Tuesday, 7 August 2018

A Help-X No Show

A superb cheese souffle cooked by the girls on their last night.
They also did profiteroles. 
Regular readers will know that up till now we have had nothing but success, co-operation, hard work and pleasure from our involvement with the Help-X (Help Exchange) volunteer system. As at the last post, we were about to bid farewell to our latest pair, Emma and Flora and then collect our 'August booking', a 17 year old French lad called Rafael.

This weekend was a Bank Holiday,so the girls had an issue with their next posting. They requested the extra night (Saturday night) which we were happy to give them and, out of gratitude, they cooked that night's supper for us, a rather superb cheese soufflé followed by profiteroles filled, unusually, with ice cream. Nom nommetty nom! This move also landed them trying to reach Sligo town on a B/H timetable - no trains or buses except for one via Dublin. Elizabeth generously offered to taxi them. After all the hospital runs, she said the car practically knows its own way by now.

The finest cauli we have yet grown in Ireland
So that was that for the girls, but through these closing stages I had been expecting some contact from the next lad, Rafael. His silence and lack of responses to our emails etc had me worried he might have blown us out. Back in May he'd been asking for "the whole summer", had taken a 2 weeker and then enthusiastically added a 3rd week as that became available, but now he was gone all quiet. The girls had suggested that maybe he had no broadband and might show up anyway, but he would have had no full address or phone numbers yet.

This enormous fennel attracts hundreds of bumble bees despite
being in the poly-tunnel. They all seem to get out OK.
Ah well, we waited expectantly through the whole weekend and through today but still no contact, so we now assume that he has just let us down without word. This is a real pain. He was going to be key to our plan to re-roof the chicken house, helping K-Dub with the lifting which is currently outside my range, plus in digging over that big raised flower bed cleared by the girls. He is also needed for jobs like mowing which is now coming due (and will again), and some log-splitting.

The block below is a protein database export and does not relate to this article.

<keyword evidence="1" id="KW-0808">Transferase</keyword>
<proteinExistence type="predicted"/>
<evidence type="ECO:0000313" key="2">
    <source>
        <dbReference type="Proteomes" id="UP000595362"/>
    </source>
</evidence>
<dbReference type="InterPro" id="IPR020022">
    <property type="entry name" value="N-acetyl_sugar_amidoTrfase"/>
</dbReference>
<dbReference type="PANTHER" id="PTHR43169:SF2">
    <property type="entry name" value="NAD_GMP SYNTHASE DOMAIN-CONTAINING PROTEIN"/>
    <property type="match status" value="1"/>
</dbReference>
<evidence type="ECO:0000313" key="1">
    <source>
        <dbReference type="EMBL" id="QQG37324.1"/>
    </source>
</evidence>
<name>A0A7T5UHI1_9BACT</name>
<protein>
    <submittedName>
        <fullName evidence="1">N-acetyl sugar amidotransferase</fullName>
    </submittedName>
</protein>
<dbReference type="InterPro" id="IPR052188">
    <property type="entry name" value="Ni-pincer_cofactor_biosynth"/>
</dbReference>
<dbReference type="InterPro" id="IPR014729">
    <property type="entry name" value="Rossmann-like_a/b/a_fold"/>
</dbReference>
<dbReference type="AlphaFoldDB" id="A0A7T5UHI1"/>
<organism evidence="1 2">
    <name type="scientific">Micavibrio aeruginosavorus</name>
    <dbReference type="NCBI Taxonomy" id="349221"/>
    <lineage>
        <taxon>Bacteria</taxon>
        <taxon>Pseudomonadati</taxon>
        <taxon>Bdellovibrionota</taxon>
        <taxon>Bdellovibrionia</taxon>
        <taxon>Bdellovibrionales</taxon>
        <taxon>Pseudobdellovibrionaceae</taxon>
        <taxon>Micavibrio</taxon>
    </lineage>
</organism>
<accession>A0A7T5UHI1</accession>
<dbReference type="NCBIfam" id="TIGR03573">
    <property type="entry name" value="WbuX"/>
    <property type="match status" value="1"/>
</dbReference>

We do still have all 4 goslings. One must be hiding in this pic
behind a grown up bird.
There is little we can do to 'get back' at the inconsiderate, unhelpful behaviour except mark him as a no-show in the bit of the Help-X website reserved for volunteer references. If anyone reads that, they will at least know not to book him and get let down as were we. I have also changed our host 'advert' to read "Help Urgently Needed for August". We may just get a replacement volunteer in time but most people seem to only go in in Spring, when they are planning their Summer's work.

Splitting the ram lamb. Sorry poor pic due to
taken on the phone.
Meanwhile the other main job this week was to get those lambs back from the butcher and into the freezer. Forgetting that Monday was the B/Hol, I shot down to Castlerea in the morning, also intending to order my woodwork for the new Chicken House roof (ker-ching €360). Of course. all the roads were lined with no parking cones for the Castlerea Agricultural Show, all the shops (looked) closed, lights off and nobody about. I turned round and came home again. My butcher lads had said "next Monday" but I guessed they'd just forgotten the B/hol. Apparently not. They were in the shop, out back, feeding some horses, fully expecting me to turn up. When I went down today they were asking why I failed to keep "our date". Easy mistake to make, we all agreed. They were happy to 'do' me today.

Half a ram lamb carcass
They were also very impressed by the lamb carcasses which they described as "just right". The big ram lamb made a carcass weight of 24 kg (50 lbs), the ewe-lamb a lighter 19 kg (40 lbs). These guys do the butchering on lambs for us (we do our own pigs as you know). We just have to specify the cuts (individual chops or racks? whole shoulder or gigot chops? legs as half-legs? etc).

Bagged, labelled and ready for the freezer. 2 lamb carcasses
They are a pleasure to watch at work. They even bag the individual joints and label them as if the shop was selling them (with name of cut, date, cost per kg, weight and price). This saves us a lot of messing about, reassembling the animal back home so that we can correctly bag and label it here. They are, as the saying goes "a great bunch of lads".

Lamb labelling
Which about sums it up for this one. I am still clinging to a faint hope that French Help-X-er Rafael is out there somewhere, lost, looking at closed railway stations, bus depots and Internet cafés. trying in his 17-year old inexperienced traveller way, to make contact, but that hope is fading. Maybe by the next post someone will have turned up and I will be able to report progress on some of these jobs.

Good luck now.

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